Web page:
Peeple: Harassment is Destiny?

The controversial “Yelp for People” app, Peeple, has launched today for iOS users (their site touts a nauseatingly sanguine “Character is Destiny” tagline). For those who are unfamiliar with the concept, here is the app in the creator’s words:

“Peeple is a positivity app for positive people that allows you to leave or receive recommendations in the following 3 Categories: Professional, Personal, and Dating.”

OK, that seems harmless at first glance. It’s like that Community episode about the rating app “MeowMeowBeenz.” That went over really well, right? Here are a few potentially problematic situations Ella Dawson discussed when the app was first announced:

“There are a bunch of possible alarming scenarios in which this technology can be abused. What if you’re not publicly “out” as anything other than straight, and your ex writes a positive review outing your sexual or gender identity to your co-workers? What if you’ve changed your name to avoid an ex who still has your number, and they use the app to find your new identity and stalk you? What if you expose the harassment of one of your superiors at work and they use this app to get revenge by sullying your reputation?”

The creators claim they’ve taken such feedback under consideration, in an interview with Entrepeneur.com:

“The first change is that it’s 100 percent opt-in. You have to actually sign up to our platform to be on it and no one can actually add you to the platform. You also have full control over what goes live on your profile.


You can now also deactivate your profile. Deactivating will remove any activity that you’ve ever done, as well as any activity that’s ever been written about you.”

That doesn’t seem so bad. The app is completely opt-in, and you have complete control over what gets posted on your profile. So people who really want to use this, can – and if you don’t, simply don’t opt in! If someone sends you negative or inaccurate feedback, just hide it from your profile.


Let’s talk first about Peeple’s “opt-in only” policy. This part is accurate, in so much as you won’t have a profile unless you sign up. However, anyone who has your phone number can write a review about you and then use the app send you a request to sign up:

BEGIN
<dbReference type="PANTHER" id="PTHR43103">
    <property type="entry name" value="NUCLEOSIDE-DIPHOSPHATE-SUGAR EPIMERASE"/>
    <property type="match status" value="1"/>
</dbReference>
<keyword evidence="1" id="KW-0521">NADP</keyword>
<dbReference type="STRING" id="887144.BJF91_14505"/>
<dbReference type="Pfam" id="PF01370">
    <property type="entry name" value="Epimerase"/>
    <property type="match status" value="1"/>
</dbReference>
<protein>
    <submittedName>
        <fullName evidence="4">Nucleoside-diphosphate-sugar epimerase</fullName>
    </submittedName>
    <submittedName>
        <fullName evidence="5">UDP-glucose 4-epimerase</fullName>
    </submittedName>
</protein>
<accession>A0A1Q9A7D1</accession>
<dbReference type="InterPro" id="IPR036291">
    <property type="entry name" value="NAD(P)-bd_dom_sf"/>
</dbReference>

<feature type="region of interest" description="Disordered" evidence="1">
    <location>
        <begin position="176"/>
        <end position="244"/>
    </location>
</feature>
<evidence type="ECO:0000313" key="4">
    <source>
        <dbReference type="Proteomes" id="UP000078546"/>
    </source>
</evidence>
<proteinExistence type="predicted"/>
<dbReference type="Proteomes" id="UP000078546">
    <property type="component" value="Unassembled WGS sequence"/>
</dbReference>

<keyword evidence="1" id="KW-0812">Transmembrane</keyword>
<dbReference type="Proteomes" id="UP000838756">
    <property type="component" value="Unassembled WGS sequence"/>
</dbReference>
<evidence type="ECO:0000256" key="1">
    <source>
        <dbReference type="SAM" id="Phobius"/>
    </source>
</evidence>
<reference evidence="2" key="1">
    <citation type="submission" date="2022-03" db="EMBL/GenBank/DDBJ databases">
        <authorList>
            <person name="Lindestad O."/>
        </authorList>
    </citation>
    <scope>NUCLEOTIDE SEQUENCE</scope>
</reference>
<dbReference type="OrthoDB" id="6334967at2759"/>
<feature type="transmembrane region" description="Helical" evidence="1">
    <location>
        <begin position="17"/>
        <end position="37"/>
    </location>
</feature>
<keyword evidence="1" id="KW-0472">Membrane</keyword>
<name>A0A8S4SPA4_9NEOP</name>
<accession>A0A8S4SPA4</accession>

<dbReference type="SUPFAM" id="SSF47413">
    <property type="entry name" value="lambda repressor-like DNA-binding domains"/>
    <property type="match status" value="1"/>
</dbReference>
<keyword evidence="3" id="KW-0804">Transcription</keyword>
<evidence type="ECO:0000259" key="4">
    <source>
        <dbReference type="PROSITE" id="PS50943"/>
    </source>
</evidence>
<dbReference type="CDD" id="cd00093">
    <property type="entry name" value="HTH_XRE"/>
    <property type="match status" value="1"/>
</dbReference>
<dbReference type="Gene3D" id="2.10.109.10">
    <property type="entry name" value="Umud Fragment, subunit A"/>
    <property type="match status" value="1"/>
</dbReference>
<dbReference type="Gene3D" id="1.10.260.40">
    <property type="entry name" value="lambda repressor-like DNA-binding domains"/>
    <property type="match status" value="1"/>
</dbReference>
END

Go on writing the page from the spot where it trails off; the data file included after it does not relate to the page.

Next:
“If the person you are searching for is not in the app you can still write a recommendation for them. Afterwards you will get the option to invite them to join Peeple. Their recommendations never go live without their permission.”

Your stalker whose phone number you blocked? They can send you a text now. Abusive ex? Can spam you with notifications now. From what I can see, there’s no way to opt out of this. You may be able to block Peeple’s text messaging number, but if they use more than one, this doesn’t do much good. (UPDATE: The text messages are sent using the reviewer’s phone number, meaning if you have their number blocked, you won’t get the text or see the review)

Maybe you don’t have to worry about that – lucky you! After all, you can hide any feedback you want from your profile. Not so fast. In an interview with the Calgary Herald, co-founder Julia Cordray describes an upcoming paid feature (the horrifically titled “truth license”) that would allow paid subscribers to see any review they want:

But a planned future paid subscription Cordray called the “truth license” — not available for Monday’s launch — will let users see all reviews, even hidden ones.

“If a mom wants to look up a coach for her kids, she can see all the amazing things on that person’s profile, but maybe there’s some areas of improvement for that person,” explained Cordray.

“So when the mom upgrades to the truth license, she’ll be able to see all the recommendations on the back-end that the coach never published on their profile.”

Funny that they wouldn’t mention this splendid upcoming feature on their website’s FAQs:

“Peeple is a free-to-download app and does not currently offer in-app purchases.”

Overall, Peeple has listened & made some small steps toward making their app harder to use as a tool of harassment. But unfortunately, it isn’t nearly enough. Even if you find the app’s uses palatable right now (I don’t), the talk of “truth licenses” gives users no confidence that Peeple won’t make future updates that drastically change how their community operates.

Right now, your best option is to not opt-in at all. I would also go one step further, and say that you shouldn’t even download the app out of morbid curiosity. Opting in or downloading the app gives the creators undeserved acceptance – especially in the eyes of their investors. The creators aren’t really listening, and I don’t expect that to change. After all, few people listen when there’s a profit to be made – even when the profit is happening on the backs of the marginalized.

Courtney Caldwell

Courtney Caldwell is an intersectional feminist. Her talents include sweary rants, and clogging your social media with pictures of her dogs (and occasionally her begrudging cat). She's also a political nerd, whose far-left tendencies are a little out of place in the deep red Texas.

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  1. Oh, look, an app that by definition cannot be anonymous. (I mean, yeah, the same is true of LinkedIn and Yelp, but still…) And of course, it’s easy to find a personal army by just going to 8chan. Far more people than the intersection of 1) people who know me and 2) people who care about some popularity contest app.

    This cannot end well.

  2. Even if there’s no potential for harassment, I still hate the idea of it. It’s an app where boring people who don’t take risks and are generally nice could get appreciated.

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